Compelled speech rights following Rumsfeld and PruneYard
Mark.Scarberry at pepperdine.edu
Sun Apr 13 21:14:52 PDT 2008
If I remember correctly, under the Solomon Amendment universities had the choice of taking federal money and allowing federal officials (the military) to recruit, or not taking federal money. I think that distinguishes Rumsfeld v. FAIR from our photographer who just wants to be able to engage in a business (or profession). As far as whether the unconstitutional conditions doctrine should be revitalized in a way that would have allowed the plaintiffs in Rumsfeld to prevail, that's another story, I think.
But it's been a while since I've looked at the Rumsfeld opinion, and I could be mistaken.
Mark S. Scarberry
Pepperdine Univ. School of Law
From: conlawprof-bounces at lists.ucla.edu on behalf of Rosenthal, Lawrence
Sent: Sun 4/13/2008 8:41 PM
To: Volokh, Eugene; conlawprof at lists.ucla.edu
Subject: RE: Compelled speech rights following Rumsfeld and PruneYard
I am afraid that I read Rumsfeld v. FAIR to quite squarely reject "the principle that people can't be required to say, or post on their cars,. things that they don't want to say or post," at least in circumstances where observers are unlikely conclude that the compulsion signals some sort of ideological support. After all, the Court acknowledged that the Solomon Amendment required schools to post information about the availability of military recruiters on campus on a nondiscriminatory basis, yet rejected quite brusquely the claim that observers might think that this compels the law schools to support military policies to which they object.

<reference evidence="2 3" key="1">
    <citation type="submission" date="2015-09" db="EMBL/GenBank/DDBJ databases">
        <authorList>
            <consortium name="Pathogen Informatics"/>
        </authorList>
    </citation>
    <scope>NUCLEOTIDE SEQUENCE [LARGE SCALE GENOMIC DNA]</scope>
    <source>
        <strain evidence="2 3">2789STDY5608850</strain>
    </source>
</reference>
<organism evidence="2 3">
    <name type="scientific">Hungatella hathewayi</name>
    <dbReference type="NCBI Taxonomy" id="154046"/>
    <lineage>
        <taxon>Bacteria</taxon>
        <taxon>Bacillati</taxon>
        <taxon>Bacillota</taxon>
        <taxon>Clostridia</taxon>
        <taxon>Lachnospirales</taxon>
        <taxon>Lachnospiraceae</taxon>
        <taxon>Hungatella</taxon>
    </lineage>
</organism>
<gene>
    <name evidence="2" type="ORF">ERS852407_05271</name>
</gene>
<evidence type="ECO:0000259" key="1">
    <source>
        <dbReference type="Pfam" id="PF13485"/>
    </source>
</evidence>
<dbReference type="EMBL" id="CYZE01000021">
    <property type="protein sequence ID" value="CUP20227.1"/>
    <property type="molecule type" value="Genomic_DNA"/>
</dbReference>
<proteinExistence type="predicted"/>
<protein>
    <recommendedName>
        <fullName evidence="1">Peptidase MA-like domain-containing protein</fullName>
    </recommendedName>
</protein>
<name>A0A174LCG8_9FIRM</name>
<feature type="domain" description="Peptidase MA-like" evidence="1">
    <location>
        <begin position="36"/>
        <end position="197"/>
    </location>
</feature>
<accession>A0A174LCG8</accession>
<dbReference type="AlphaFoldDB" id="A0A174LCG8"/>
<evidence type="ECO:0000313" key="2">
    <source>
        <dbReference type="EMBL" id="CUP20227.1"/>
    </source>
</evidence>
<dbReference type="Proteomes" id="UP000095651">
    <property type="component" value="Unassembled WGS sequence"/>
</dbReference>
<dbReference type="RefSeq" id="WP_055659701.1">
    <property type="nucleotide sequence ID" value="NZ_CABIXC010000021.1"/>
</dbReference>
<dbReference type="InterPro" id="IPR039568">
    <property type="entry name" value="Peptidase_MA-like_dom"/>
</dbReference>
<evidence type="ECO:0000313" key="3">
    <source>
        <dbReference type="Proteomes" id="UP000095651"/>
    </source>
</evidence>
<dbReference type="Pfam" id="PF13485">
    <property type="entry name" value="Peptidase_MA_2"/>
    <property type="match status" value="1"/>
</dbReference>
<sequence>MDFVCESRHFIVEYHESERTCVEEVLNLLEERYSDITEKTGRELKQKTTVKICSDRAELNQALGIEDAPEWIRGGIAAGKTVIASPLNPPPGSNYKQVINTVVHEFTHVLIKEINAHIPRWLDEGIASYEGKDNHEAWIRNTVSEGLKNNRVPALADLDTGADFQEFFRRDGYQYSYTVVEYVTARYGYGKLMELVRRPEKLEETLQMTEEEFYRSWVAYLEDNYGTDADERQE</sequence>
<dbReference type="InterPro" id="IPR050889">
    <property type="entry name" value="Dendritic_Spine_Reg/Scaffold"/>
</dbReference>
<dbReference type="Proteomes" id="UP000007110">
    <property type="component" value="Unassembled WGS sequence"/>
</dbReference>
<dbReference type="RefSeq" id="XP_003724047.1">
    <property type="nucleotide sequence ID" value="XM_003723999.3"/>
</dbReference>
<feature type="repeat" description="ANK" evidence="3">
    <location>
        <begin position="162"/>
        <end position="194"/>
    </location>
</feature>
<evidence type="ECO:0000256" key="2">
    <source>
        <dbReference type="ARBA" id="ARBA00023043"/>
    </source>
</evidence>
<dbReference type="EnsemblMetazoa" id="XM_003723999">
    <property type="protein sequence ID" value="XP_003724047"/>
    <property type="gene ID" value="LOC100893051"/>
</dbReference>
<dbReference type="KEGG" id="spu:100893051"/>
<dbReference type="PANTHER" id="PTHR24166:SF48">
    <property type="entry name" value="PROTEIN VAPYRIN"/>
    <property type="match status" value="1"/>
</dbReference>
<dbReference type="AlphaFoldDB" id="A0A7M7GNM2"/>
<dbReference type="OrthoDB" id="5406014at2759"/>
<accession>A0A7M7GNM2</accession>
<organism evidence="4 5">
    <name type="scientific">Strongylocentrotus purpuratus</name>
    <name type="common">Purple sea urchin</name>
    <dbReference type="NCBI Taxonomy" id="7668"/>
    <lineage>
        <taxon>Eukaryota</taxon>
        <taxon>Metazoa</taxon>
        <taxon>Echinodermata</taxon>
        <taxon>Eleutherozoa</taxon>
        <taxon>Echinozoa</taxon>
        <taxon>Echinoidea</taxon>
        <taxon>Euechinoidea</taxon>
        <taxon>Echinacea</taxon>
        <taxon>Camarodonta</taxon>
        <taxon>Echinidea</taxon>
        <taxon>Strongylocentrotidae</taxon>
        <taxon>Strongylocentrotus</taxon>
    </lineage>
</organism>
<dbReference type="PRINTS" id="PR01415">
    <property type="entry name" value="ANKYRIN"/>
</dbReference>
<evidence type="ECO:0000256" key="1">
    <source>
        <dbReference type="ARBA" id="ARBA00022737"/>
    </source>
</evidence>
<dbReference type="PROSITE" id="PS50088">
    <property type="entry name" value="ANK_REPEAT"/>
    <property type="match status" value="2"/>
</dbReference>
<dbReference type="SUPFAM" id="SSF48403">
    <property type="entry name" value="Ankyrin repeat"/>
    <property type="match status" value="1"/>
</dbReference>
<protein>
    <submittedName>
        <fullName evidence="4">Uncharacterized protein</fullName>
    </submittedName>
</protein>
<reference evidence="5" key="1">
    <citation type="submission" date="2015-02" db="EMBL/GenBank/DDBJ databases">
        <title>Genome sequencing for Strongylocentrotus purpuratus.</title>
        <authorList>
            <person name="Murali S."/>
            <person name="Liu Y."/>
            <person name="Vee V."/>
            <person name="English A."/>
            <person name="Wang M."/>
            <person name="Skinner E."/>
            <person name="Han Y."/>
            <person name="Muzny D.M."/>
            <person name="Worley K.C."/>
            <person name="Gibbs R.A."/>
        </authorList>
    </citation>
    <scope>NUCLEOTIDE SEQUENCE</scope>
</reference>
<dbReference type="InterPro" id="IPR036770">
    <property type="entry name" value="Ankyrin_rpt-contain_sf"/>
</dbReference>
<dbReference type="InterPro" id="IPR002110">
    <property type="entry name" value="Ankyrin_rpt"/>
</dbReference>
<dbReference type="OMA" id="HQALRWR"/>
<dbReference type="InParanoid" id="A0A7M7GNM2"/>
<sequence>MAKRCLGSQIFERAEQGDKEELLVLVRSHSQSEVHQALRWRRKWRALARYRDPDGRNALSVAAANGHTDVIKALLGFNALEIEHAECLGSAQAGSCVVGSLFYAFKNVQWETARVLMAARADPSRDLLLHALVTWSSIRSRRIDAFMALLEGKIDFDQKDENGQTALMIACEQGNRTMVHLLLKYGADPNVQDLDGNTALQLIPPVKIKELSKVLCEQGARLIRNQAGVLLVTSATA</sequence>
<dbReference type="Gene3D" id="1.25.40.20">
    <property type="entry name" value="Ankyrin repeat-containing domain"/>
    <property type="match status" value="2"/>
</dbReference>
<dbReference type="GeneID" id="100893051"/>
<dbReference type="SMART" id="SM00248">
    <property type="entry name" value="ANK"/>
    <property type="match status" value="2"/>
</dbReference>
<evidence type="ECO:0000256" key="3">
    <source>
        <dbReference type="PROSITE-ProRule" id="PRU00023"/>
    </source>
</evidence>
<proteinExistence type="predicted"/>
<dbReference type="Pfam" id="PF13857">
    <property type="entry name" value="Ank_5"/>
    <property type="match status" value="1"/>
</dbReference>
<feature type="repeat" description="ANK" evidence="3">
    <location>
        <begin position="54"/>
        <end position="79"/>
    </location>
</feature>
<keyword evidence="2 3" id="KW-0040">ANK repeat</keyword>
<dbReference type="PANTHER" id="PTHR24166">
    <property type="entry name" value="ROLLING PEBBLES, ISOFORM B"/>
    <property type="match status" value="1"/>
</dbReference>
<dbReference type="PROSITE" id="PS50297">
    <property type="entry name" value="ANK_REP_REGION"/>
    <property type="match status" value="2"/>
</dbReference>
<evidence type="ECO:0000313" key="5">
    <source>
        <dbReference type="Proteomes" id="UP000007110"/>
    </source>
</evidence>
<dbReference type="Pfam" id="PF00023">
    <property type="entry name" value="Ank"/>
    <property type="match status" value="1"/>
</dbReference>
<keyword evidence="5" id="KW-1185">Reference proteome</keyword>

Chapman University School of Law
From: conlawprof-bounces at lists.ucla.edu on behalf of Volokh, Eugene
Sent: Sun 4/13/2008 1:43 PM
To: conlawprof at lists.ucla.edu
Subject: Compelled speech rights following Rumsfeld and PruneYard
I had thought that Rumsfeld does not affect one aspect of
Barnette and Wooley -- the principle that people can't be required to
say, or to post on their cars, things they don't want to say or post.
And Wooley did not, if I recall correctly, suggest that the question is
whether a reasonable observer would think that the plaintiff was being
forced to *endorse* the message. After all, having a
government-mandated license plate is not reasonably seen as an
endorsement of the contents of the license plate.
Rather, I took the core of Barnette and Wooley -- which Rumsfeld
did not purport to affect, I think -- to be that one can't be require to
say or carry on one's car speech that one disapproved of. If that's
right, then it seems that one equally couldn't be required to create
speech that one disapproved of. Or am I mistaken?
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